Sep
9
comment What does Genesis 1:2 Mean?
Be sure to check out what makes us different from other sites that study the biblical texts. I've edited this question to ensure it is not closed as off-topic.
Sep
9
comment What does Genesis 1:2 Mean?
If the question was focused on the Isaiah text in reference to how it may have been influenced by the earlier Genesis text, that would be fine. But asking how to reconcile a text with another that was written much later is anachronistic for our purposes.
Sep
9
comment What does Genesis 1:2 Mean?
The reconciliation of this passage with a passage in Isaiah is out of scope (the only reason they would need to be 'reconciled' is theological in nature, and thus does not start from the Genesis text itself within its original context. The second question is really a separate question all by itself, and may be unanswerable from the text itself (purely speculative)
Sep
9
comment Translation of Acts 13:48
be sure to click on the second link in my comment for some info about Thayer's. Even so, it points out that the meaning is appoint in the middle.
Sep
9
comment Translation of Acts 13:48
Keep in mind that Strong's is a concordance, not a lexicon. However, in this case it even explicitly states that it means 'appointed' when in the middle voice. But a concordance will not tell you that the verb occurs in middle voice in this context, and thus the translations cited are correct. A Strong's concordance is no replacement for learning Greek and a consulting a good lexicon.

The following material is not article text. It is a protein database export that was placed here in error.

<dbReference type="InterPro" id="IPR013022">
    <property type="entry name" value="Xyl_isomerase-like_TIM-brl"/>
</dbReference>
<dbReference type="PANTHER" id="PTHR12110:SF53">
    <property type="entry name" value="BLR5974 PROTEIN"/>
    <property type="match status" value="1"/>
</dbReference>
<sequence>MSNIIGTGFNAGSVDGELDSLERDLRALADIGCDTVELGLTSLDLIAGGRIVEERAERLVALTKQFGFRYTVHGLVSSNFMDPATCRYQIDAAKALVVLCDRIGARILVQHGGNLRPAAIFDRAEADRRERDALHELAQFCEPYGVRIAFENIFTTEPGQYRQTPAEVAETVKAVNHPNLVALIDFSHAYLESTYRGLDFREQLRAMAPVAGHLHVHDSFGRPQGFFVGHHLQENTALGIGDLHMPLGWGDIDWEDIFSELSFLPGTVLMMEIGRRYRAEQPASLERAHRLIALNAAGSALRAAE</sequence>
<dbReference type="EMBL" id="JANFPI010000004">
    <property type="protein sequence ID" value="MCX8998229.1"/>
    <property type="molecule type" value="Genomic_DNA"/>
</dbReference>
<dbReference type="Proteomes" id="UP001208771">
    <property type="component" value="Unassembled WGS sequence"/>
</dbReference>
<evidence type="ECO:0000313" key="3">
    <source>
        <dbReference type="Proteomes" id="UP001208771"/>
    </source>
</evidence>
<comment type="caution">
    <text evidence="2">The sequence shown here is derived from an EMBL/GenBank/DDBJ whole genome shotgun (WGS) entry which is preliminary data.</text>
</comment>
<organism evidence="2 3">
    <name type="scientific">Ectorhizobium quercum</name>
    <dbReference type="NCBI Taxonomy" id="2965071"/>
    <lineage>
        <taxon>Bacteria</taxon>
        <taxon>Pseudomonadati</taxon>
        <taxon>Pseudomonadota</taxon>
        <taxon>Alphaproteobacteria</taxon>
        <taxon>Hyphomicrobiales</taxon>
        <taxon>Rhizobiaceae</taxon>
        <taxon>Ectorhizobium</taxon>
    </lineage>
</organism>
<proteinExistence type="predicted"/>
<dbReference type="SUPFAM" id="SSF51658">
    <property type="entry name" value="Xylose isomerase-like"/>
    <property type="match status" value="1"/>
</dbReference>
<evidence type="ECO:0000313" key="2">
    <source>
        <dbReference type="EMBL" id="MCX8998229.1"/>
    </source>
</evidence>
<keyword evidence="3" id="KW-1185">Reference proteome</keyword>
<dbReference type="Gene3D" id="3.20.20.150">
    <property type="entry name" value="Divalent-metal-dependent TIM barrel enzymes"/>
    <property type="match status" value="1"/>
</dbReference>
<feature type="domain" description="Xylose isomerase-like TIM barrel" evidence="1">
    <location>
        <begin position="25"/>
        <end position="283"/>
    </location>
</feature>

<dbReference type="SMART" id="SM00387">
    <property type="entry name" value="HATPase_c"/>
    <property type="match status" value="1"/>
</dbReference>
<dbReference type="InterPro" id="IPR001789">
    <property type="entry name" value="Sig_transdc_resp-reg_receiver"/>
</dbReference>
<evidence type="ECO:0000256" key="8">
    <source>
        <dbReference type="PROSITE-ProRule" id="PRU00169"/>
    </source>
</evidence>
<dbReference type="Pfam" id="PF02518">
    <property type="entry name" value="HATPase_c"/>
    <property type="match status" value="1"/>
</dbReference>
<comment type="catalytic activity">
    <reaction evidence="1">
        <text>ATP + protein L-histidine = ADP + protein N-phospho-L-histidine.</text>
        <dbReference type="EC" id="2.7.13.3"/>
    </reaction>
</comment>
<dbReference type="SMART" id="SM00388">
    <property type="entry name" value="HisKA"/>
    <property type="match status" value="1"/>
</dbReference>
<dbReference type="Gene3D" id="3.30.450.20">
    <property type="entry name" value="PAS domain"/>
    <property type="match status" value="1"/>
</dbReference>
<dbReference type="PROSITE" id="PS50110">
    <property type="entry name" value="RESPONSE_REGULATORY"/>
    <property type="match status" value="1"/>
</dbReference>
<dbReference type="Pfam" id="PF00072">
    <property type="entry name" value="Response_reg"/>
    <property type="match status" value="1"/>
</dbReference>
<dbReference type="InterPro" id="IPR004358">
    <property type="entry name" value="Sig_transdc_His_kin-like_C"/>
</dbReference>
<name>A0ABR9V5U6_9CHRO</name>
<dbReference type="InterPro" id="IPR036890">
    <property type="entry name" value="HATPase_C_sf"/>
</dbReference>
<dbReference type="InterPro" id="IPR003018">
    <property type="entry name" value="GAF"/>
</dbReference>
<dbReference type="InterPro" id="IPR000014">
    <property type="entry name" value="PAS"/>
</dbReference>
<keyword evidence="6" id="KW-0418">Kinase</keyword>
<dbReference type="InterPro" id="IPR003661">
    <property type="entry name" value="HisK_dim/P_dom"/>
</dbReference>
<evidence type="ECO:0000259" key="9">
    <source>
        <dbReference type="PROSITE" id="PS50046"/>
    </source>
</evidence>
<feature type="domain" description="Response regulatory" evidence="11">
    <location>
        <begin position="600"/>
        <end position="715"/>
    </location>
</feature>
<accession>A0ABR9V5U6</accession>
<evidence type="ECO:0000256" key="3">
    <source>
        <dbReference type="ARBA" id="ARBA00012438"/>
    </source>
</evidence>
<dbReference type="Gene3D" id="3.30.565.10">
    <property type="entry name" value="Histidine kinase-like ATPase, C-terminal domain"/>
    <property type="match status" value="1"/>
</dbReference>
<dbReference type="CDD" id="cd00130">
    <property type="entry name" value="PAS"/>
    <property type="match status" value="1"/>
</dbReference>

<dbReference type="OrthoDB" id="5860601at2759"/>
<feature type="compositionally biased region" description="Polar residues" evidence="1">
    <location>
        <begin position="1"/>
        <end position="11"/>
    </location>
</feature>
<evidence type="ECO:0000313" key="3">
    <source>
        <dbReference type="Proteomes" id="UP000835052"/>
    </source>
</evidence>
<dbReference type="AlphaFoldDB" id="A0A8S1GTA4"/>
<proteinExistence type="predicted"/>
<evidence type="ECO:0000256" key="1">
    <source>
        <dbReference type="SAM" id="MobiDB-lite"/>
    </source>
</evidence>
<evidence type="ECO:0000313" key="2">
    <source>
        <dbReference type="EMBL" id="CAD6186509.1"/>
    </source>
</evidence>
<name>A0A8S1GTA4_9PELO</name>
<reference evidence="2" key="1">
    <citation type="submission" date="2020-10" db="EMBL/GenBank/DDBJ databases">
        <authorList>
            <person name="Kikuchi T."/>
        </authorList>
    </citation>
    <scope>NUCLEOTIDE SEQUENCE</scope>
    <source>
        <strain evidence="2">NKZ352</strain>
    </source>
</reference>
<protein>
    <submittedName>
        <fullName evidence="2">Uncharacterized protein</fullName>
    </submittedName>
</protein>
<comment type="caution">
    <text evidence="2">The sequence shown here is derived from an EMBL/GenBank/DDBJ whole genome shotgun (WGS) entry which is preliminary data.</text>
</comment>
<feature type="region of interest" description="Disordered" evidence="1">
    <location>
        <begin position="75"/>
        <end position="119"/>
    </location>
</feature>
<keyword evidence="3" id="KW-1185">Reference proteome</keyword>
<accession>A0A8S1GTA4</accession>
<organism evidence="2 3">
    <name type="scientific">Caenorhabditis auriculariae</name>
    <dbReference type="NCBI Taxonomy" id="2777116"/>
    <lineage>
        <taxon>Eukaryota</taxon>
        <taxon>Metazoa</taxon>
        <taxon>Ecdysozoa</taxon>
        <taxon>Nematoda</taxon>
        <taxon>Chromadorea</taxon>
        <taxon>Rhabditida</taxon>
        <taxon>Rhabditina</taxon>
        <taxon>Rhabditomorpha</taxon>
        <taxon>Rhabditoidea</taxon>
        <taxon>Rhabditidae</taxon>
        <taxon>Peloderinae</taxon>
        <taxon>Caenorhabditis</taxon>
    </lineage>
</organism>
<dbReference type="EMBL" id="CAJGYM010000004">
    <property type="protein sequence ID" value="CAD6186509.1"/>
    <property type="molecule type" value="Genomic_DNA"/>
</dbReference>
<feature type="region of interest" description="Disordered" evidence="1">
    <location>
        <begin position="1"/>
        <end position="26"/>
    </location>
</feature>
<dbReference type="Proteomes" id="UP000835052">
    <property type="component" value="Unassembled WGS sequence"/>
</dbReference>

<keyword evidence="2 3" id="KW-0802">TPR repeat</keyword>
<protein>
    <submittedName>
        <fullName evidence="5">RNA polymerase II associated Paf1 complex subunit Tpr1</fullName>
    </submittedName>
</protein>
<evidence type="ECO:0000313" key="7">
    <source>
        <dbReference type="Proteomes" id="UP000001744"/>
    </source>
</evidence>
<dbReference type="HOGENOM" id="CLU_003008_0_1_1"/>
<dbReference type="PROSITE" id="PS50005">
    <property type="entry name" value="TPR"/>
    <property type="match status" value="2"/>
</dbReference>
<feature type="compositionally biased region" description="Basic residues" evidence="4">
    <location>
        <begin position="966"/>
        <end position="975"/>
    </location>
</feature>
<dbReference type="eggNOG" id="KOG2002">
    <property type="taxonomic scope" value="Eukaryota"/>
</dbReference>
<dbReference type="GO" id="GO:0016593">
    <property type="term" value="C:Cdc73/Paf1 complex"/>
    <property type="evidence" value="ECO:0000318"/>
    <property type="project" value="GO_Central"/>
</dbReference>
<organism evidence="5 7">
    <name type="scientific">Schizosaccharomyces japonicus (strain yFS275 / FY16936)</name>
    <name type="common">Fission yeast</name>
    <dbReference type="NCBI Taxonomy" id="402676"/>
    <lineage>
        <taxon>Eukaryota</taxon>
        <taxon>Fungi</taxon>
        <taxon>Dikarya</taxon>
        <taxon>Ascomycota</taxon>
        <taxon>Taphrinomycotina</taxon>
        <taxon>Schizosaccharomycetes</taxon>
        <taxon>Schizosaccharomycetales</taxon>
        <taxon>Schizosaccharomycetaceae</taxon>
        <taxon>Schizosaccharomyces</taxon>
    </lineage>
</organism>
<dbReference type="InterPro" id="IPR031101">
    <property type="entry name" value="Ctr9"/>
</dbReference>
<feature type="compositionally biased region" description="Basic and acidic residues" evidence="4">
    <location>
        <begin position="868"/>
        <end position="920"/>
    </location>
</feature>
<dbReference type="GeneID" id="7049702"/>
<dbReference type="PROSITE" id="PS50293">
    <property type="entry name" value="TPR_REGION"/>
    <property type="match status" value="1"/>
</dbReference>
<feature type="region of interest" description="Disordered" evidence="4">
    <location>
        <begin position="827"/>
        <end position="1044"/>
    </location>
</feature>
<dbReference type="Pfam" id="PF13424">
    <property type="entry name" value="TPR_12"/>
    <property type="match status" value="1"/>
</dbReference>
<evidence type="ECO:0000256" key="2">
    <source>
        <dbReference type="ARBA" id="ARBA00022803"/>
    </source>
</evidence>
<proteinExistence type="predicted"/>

Sep
9
comment Does 1 Peter 2:8 suggest humanity is destined or called to purposes set by God?
I've removed the entire last section which is an statement of belief in contemporary Christianity and has little to do with the text being asked about in its original context. Keep in mind that the main point of your answers should be to answer the question asked, not to proselytize.
Sep
9
comment Job1:6: Who are the “sons of God”?
A reminder appears to be in order that this is a Q&A site, not an opportunity for you to expand on any idea that comes to mind from contemporary Christian theology and practice. Stick to the text and answer the question asked.
Sep
4
comment Why is 'Sabbath' often plural in the Greek text (both LXX and NT) yet translated as if it were singular?
@H3br3wHamm3r81 indeed, and I upvoted your post as well.
Sep
3
comment Why is 'Sabbath' often plural in the Greek text (both LXX and NT) yet translated as if it were singular?
That makes the most sense out of anything I've seen yet. Thanks for sharing! +1
Sep
2
comment Multiple conflated sources or literary device in Jesus' Farewell Discourse?
Excellent response. Thank you very much. I was leaning towards unified already because John is pretty intentional in how he crafts his narrative (even where he "contradicts" the Synoptics; quotes because I am fully aware of the fact the philosophical notion of non-contradiction is somewhat anachronistic to first century Jewish historical narratives).